hadoop-hdfs-user mailing list archives

Site index · List index
Message view « Date » · « Thread »
Top « Date » · « Thread »
From Andrew Rothstein <andrew.rothst...@gmail.com>
Subject Re: writing throughput vs replication
Date Thu, 17 Mar 2011 19:01:15 GMT
Thanks for that pointer. I read the sections on staging and
replication pipelining and I still am not clear on the synchronization
points. If I'm writing out 2 blocks worth of data, will the thread
that's performing the write block after the first chunk is staged but
prior to replication pipelining, or will it continue to stage the
second chuck while replication pipelining the first chunk? Or have I
not sufficiently scrutinized the documentation and I should continue
to RTFM?

For reference:

A client request to create a file does not reach the NameNode
immediately. In fact, initially the HDFS client caches the file data
into a temporary local file. Application writes are transparently
redirected to this temporary local file. When the local file
accumulates data worth over one HDFS block size, the client contacts
the NameNode. The NameNode inserts the file name into the file system
hierarchy and allocates a data block for it. The NameNode responds to
the client request with the identity of the DataNode and the
destination data block. Then the client flushes the block of data from
the local temporary file to the specified DataNode. When a file is
closed, the remaining un-flushed data in the temporary local file is
transferred to the DataNode. The client then tells the NameNode that
the file is closed. At this point, the NameNode commits the file
creation operation into a persistent store. If the NameNode dies
before the file is closed, the file is lost.

The above approach has been adopted after careful consideration of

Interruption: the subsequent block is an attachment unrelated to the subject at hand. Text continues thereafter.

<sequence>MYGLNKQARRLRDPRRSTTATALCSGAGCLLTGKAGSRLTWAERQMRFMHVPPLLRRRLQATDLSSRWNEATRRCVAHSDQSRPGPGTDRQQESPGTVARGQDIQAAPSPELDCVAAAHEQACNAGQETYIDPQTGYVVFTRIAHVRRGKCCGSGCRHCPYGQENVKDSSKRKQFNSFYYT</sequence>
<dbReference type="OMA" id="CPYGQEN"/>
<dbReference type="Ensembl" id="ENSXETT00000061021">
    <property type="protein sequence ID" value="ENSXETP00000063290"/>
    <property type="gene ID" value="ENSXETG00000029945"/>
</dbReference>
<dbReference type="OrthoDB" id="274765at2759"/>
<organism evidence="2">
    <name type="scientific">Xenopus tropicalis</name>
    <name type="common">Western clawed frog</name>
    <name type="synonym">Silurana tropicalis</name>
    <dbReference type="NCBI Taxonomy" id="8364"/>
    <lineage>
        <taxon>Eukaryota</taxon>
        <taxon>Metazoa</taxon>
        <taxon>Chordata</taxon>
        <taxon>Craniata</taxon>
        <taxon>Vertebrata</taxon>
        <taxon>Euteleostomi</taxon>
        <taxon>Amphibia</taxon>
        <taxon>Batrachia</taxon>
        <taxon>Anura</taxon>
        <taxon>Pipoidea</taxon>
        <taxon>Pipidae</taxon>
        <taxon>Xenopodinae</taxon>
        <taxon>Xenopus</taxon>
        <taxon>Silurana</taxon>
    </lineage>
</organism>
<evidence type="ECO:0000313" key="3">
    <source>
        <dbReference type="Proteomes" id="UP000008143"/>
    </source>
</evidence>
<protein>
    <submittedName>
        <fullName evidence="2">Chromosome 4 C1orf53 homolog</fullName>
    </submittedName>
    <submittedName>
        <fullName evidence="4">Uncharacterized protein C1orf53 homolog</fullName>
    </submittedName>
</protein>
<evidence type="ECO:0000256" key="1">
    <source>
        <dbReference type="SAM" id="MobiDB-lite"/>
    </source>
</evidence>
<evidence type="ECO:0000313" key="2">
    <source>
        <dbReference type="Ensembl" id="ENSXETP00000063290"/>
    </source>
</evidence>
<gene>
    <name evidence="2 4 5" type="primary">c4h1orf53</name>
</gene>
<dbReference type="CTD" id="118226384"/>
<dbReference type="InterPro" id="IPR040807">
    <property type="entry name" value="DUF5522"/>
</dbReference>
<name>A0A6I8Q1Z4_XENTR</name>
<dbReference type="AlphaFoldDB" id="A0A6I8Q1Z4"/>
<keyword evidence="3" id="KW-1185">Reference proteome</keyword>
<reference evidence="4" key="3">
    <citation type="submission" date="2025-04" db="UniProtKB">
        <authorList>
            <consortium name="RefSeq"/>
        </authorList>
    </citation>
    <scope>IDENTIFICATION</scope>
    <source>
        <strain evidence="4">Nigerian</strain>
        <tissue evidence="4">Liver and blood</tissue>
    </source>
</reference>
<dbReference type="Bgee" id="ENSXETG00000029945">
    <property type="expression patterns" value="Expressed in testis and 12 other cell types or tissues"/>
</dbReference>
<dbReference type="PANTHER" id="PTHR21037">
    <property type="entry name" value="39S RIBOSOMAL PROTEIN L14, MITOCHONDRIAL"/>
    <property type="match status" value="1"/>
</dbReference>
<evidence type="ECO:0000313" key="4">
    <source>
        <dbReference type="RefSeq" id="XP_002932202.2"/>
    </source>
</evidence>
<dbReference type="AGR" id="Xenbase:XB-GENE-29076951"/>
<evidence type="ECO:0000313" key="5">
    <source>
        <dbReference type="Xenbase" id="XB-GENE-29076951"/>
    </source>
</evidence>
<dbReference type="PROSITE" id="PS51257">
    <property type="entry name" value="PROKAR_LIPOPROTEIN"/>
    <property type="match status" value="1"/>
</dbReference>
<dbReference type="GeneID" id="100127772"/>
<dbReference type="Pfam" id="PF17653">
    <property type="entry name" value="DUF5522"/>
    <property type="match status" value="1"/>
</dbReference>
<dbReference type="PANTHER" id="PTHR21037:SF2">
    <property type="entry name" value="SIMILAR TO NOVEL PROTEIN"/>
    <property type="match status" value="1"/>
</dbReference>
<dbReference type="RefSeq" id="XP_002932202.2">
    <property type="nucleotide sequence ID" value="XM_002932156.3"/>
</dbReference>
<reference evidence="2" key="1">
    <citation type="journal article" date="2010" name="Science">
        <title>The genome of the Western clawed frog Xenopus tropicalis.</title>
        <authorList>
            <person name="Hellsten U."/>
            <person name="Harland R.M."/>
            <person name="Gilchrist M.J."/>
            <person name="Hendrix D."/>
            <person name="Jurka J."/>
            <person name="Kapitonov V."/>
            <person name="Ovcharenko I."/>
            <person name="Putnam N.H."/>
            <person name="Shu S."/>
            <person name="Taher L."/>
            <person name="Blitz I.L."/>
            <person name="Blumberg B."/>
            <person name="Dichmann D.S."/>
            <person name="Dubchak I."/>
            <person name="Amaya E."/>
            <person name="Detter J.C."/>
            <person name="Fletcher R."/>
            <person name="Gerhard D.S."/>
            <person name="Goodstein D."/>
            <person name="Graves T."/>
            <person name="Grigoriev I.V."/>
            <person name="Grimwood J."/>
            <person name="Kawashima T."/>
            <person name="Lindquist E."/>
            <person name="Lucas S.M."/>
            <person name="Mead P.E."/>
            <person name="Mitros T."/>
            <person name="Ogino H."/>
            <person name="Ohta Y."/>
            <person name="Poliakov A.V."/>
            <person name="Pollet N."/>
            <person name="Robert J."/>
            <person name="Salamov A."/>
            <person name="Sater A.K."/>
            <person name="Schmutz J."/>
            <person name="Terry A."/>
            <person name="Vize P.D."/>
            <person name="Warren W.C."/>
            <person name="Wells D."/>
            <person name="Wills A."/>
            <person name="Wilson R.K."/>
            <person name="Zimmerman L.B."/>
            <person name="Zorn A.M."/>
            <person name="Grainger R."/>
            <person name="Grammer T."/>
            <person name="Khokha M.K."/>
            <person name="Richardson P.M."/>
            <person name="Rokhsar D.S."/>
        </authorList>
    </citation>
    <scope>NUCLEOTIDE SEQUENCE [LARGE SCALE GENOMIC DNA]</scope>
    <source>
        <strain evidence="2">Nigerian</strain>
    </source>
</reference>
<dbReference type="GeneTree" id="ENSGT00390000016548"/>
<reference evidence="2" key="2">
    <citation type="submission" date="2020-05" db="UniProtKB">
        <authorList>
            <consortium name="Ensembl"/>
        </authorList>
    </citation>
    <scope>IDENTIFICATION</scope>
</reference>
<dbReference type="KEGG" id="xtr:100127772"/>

target applications that run on HDFS. These applications need
streaming writes to files. If a client writes to a remote file
directly without any client side buffering, the network speed and the
congestion in the network impacts throughput considerably. This
approach is not without precedent. Earlier distributed file systems,
e.g. AFS, have used client side caching to improve performance. A
POSIX requirement has been relaxed to achieve higher performance of
data uploads.

Replication Pipelining
When a client is writing data to an HDFS file, its data is first
written to a local file as explained in the previous section. Suppose
the HDFS file has a replication factor of three. When the local file
accumulates a full block of user data, the client retrieves a list of
DataNodes from the NameNode. This list contains the DataNodes that
will host a replica of that block. The client then flushes the data
block to the first DataNode. The first DataNode starts receiving the
data in small portions (4 KB), writes each portion to its local
repository and transfers that portion to the second DataNode in the
list. The second DataNode, in turn starts receiving each portion of
the data block, writes that portion to its repository and then flushes
that portion to the third DataNode. Finally, the third DataNode writes
the data to its local repository. Thus, a DataNode can be receiving
data from the previous one in the pipeline and at the same time
forwarding data to the next one in the pipeline. Thus, the data is
pipelined from one DataNode to the next.

On Thu, Mar 17, 2011 at 12:34 PM, Harsh J <qwertymaniac@gmail.com> wrote:
> Have a read of the replication feature design:
> http://hadoop.apache.org/common/docs/r0.20.0/hdfs_design.html#Data+Replication
> :)
> On Thu, Mar 17, 2011 at 9:59 PM, Andrew Rothstein
> <andrew.rothstein@gmail.com> wrote:
>> If I'm using a replication factor of 3 and I write a block of data
>> will my write operation block until the data is present on 3 nodes?
> No.
>> will it block until the data is present on 1 node and asynchronously
>> replicate from there to 2 other nodes?
> Yes!
> --
> Harsh J
> http://harshj.com

View raw message